Designing a PCB: Common Mistakes and Prevention Measures

PCBs are typically developed after the whole circuit design has been tested and finalized. When the PCB design is complete, the design file is delivered to the PCB manufacturer for manufacturing. On average, these boards will be made in huge quantities, and if any errors occur during fabrication, it will be a nightmare for the PCB Design engineer, since all fabricated boards must be discarded. This is why a PCB Design Engineer must ensure that his design is error-free before sending it out for manufacturing. Errors can occur at any point in the design process, from selecting the design tool through preparing the final Gerber file for fabrication.
In this post, we will review the most frequent mistakes made during PCB design so that we may be on the lookout for them and avoid making them in our own designs. So, let us get started....


Wrong choice of PCB Design Software

The choosing of design software is the first step in the design process. There are several PCB design tools available, some of which may be inefficient. Inefficient design tools cause difficulties such as delayed design time and increased production costs.

Before choosing on a certain design tool, you should perform a comprehensive study of the design tools to ensure that you choose the one that best meets the needs of your PCB. Ease of use should also be addressed when selecting a design tool to ensure that time spent learning how to use the tool does not divert from the design process. If you are unsure about which design software to use, you may read our post on how to choose the best PCB design software to help you decide.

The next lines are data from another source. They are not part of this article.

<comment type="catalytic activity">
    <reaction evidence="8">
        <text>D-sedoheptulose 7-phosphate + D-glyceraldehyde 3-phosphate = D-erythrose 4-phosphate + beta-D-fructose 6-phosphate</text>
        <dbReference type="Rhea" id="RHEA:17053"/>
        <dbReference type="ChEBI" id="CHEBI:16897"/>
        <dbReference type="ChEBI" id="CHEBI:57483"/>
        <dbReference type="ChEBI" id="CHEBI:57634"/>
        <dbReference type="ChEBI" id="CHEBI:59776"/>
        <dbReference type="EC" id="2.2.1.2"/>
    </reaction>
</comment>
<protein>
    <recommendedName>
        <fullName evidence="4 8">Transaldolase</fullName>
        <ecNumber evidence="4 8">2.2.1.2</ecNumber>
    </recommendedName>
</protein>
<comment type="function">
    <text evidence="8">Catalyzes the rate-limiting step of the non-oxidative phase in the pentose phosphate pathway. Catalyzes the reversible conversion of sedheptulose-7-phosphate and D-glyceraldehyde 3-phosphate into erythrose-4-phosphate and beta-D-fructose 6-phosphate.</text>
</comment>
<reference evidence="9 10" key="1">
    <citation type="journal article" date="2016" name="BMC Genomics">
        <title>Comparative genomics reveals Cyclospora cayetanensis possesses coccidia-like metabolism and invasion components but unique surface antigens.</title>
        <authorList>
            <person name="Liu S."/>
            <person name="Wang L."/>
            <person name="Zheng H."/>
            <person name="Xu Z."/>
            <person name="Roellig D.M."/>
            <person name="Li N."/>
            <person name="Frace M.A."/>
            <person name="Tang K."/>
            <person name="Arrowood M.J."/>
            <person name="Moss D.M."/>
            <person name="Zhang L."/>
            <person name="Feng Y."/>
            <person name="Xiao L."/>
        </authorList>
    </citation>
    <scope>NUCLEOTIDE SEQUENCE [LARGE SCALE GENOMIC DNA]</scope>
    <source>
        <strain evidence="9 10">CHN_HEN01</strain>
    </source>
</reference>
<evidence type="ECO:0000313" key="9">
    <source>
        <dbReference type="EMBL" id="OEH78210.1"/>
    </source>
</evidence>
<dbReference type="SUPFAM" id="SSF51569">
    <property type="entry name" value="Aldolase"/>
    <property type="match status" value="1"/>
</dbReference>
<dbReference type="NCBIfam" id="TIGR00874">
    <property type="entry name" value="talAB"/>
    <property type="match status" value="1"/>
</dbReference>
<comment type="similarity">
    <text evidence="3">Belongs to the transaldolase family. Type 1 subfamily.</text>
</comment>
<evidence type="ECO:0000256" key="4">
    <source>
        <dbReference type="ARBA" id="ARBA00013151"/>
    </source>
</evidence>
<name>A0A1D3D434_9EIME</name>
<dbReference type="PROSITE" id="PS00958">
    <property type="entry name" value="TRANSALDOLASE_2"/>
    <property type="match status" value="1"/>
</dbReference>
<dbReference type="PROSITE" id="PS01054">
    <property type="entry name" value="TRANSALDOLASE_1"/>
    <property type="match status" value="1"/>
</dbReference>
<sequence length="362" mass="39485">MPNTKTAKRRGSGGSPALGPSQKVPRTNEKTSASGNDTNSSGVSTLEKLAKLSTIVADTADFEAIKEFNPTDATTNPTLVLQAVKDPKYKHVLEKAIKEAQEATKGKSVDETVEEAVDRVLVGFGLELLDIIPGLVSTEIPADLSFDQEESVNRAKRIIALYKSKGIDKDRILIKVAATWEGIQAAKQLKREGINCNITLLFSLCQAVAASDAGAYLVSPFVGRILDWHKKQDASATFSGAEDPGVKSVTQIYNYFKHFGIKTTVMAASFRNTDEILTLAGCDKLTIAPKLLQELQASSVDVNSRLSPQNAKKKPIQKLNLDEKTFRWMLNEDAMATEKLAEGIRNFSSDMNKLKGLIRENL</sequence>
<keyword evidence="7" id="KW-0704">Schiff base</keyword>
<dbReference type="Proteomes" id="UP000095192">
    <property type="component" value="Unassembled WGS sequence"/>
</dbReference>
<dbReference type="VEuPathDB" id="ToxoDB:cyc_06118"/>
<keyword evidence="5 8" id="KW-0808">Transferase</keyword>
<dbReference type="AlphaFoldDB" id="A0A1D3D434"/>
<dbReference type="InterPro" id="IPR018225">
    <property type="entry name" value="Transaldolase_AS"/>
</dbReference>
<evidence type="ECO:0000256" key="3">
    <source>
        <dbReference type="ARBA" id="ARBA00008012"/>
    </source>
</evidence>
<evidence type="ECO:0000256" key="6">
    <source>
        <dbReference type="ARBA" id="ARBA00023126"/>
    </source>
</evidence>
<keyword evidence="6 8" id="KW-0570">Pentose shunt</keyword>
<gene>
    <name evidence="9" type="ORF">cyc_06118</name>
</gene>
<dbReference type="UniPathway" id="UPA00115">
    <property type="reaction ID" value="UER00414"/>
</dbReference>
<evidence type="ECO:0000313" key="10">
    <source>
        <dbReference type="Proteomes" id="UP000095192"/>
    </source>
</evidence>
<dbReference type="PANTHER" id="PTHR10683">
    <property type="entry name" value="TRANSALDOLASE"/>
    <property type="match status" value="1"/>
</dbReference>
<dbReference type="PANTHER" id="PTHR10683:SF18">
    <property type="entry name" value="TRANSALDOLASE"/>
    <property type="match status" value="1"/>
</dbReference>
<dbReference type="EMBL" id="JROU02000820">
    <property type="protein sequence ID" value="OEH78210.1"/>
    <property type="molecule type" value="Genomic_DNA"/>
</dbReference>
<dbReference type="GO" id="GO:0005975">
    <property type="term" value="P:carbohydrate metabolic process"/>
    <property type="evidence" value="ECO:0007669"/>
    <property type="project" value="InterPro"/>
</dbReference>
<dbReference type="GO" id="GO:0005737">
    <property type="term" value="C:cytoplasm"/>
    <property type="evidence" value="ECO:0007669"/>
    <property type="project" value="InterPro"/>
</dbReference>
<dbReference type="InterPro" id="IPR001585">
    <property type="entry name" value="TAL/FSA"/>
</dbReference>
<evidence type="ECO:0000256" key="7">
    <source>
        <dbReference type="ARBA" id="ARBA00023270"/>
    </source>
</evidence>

Improper placement of Decoupling Capacitors

The use of decoupling capacitors ensures that the product has a steady power supply. These capacitors are connected to the power supply rail. The decoupling capacitors will not work properly if the PCB designer sets them improperly and too far away from the power supply pin.

To prevent making this error, make sure they are close to the pin that they are powering so that they work properly. Placing the capacitors correctly and at the appropriate spacing improves transient responsiveness.

Footprint / Landing Pattern Errors

All PCB design tools include libraries of electric components for the designer to use. The schematic symbol and landing patterns for the components are stored in the libraries. When a designer keeps to the components supported by the libraries, no errors arise.

However, when components change and shrink in size, the libraries of PCB design tools become more restricted. When the existing libraries are insufficient, the designer is forced to build his or her own footprints/landing patterns for the PCB. This design method necessitates great accuracy, which increases the likelihood of mistakes happening. For example, a fraction of a millimeter mistake in pad-to-pad spacing implies that the pins will not line properly, making soldering difficult, if not impossible. These errors are prevented by ensuring that all measurements are correct.

Not sticking to the Via rules